HCA Virginia - January 18, 2019
A virus attacking a cell

A virus attacking a cell

What is and isn’t really the flu

Influenza and norovirus are well known, but different, viral infections. Influenza, also called the flu, is a viral infection that affects the respiratory system. It causes mild to severe illness, and can lead to death in the most serious cases. The Centers for Disease Control and Prevention (CDC) estimates that influenza has caused between 9.3 million and 49 million illnesses every year in the United States since 2010.

A norovirus infection, on the other hand, is a food-borne illness caused by a group of viruses that attack the stomach and intestines. While norovirus is sometimes called a stomach bug or the stomach flu, it is unrelated to influenza. Both influenza and norovirus infections are contagious and can spread rapidly within a population.

Causes of Influenza and Norovirus and How They Spread


In countries with moderate temperatures, the influenza virus spreads around the world each year. Strains of the virus usually differ from one year to the next. While less likely, it is possible to get the flu when it is not flu season, especially in tropical climates.

The 2 main kinds of influenza viruses are Type A and Type B. Different strains of Type A and Type B are responsible for seasonal influenza epidemics.

There also is a Type C, but it is less common and not as virulent. Someone infected with the influenza virus may sneeze or cough, releasing droplets into the air. If you breathe in infected droplets or touch a contaminated surface, you also can become infected. The virus is transferred from your hand when you touch your mouth or nose.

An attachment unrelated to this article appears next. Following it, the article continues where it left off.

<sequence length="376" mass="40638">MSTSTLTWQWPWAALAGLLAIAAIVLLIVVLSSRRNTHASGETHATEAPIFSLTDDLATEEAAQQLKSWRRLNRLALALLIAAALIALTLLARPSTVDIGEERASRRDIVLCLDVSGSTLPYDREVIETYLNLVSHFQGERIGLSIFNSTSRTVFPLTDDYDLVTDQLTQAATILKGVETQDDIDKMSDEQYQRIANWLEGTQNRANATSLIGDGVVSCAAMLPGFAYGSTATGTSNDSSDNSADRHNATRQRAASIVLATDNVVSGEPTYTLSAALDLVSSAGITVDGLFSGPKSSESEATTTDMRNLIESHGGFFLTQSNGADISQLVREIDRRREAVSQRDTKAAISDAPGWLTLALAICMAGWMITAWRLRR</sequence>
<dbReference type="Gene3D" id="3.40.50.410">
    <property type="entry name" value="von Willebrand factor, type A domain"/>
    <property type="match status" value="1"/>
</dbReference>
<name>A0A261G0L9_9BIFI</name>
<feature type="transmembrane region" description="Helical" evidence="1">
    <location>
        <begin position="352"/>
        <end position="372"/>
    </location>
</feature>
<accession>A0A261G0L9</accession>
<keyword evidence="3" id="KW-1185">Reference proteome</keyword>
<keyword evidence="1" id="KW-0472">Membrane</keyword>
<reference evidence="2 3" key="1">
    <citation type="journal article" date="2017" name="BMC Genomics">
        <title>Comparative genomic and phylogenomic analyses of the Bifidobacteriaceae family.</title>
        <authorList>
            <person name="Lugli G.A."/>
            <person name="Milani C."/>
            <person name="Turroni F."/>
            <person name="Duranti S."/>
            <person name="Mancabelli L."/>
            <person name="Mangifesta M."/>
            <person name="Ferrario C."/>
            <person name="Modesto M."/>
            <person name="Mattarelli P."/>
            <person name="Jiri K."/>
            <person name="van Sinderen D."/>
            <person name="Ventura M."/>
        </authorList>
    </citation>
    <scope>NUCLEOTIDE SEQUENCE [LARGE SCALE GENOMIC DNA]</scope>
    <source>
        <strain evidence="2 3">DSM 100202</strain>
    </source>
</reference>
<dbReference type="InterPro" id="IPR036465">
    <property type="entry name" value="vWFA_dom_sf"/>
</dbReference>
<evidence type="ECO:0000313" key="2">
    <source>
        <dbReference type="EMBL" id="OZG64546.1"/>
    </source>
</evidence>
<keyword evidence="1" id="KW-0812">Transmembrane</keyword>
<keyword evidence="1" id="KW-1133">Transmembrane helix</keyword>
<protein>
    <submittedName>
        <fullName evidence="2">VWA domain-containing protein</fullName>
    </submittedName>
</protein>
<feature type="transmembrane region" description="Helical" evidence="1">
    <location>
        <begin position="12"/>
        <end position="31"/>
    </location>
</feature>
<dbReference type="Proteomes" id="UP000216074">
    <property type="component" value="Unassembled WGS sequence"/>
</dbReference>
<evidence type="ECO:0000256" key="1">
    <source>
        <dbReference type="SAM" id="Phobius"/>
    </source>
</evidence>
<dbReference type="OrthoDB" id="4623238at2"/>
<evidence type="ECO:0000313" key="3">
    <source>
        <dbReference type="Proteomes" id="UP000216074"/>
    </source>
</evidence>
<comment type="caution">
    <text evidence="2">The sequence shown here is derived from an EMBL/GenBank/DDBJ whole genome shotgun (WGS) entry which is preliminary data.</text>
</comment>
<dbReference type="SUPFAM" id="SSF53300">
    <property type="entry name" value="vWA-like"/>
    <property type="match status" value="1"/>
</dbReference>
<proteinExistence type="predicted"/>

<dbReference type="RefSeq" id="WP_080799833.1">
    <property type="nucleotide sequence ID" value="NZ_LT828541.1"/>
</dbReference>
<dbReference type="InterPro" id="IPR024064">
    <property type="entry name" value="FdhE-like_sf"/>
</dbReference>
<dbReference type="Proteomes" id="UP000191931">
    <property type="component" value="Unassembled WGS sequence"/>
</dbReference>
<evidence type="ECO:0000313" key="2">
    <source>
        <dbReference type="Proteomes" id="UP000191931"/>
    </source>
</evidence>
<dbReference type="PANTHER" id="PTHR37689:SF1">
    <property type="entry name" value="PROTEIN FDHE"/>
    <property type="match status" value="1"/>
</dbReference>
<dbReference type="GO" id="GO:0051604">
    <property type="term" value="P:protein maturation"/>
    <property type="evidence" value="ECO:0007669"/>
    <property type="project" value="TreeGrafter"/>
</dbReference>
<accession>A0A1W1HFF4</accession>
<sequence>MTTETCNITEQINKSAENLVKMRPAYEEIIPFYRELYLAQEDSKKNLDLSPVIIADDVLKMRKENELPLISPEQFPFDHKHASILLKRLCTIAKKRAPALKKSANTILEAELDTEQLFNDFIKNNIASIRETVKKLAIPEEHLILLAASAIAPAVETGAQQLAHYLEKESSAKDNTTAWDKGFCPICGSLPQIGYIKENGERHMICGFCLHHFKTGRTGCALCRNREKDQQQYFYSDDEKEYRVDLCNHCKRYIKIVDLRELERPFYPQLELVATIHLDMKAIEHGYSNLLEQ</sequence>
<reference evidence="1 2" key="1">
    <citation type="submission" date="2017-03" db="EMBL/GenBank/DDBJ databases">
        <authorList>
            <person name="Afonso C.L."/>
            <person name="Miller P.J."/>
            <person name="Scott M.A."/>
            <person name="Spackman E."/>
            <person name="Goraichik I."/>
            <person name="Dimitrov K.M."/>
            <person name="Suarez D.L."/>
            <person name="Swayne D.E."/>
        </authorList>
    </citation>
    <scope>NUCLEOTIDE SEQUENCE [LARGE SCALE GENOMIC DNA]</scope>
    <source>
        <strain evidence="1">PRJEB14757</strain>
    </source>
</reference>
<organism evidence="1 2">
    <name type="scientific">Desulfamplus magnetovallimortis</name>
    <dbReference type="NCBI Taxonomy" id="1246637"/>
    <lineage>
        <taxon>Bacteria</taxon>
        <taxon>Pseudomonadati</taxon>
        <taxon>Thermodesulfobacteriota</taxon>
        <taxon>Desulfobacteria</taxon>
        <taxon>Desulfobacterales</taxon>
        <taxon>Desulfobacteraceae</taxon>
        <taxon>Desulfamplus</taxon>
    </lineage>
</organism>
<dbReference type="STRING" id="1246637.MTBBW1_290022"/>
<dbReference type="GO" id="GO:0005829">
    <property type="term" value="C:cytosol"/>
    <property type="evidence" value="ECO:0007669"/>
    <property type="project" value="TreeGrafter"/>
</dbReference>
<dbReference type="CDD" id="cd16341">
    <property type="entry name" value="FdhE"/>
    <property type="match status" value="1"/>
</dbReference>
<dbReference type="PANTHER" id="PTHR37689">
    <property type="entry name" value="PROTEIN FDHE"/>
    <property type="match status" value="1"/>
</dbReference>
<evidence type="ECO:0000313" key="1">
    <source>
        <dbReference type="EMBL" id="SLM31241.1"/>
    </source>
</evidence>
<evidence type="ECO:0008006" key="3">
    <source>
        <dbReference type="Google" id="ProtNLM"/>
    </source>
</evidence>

Norovirus is the leading cause of foodborne illness, though other types of germs or chemicals also cause foodborne illness. Noroviruses are spread by:

A diagram of the human digestive tract

A diagram of the human digestive tract

  • Water that is not clean, such as lakes, swimming pools, wells, and water stored on cruise ships
  • Raw or poorly steamed shellfish, like clams and oysters
  • Food and drinks made by food handlers with the infection, who do not wash their hands well after using the bathroom
  • Surfaces, such as door knobs
  • Being around someone who is sick


While the flu and norovirus may share some gastrointestinal symptoms, like nausea and diarrhea, other symptoms differ:

Influenza symptoms

If you have the flu, you might infect others 1 day before symptoms start and up to 5 days (sometimes more) after you become sick. This means that you can infect others even before you know you are sick. The flu generally lasts 7 to 10 days, though a cough or fatigue may last longer.

Flu symptoms usually start abruptly and may include:

  • High fever and chills
  • Severe muscle aches
  • Severe fatigue
  • Headache
  • Decreased appetite or other gastrointestinal symptoms like nausea, vomiting, and diarrhea (more common in children than adults)
  • Runny nose, nasal congestion
  • Sneezing
  • Watery eyes or conjunctivitis
  • Sore throat
  • Cough
  • Swollen lymph nodes in the neck

Norovirus symptoms

Those infected with norovirus may experience:

  • Nausea
  • Vomiting
  • Diarrhea
  • Belly pain
  • Fever

These signs often appear within 24 to 48 hours of getting the virus, and usually last 2 to 3 days.

Risk Factors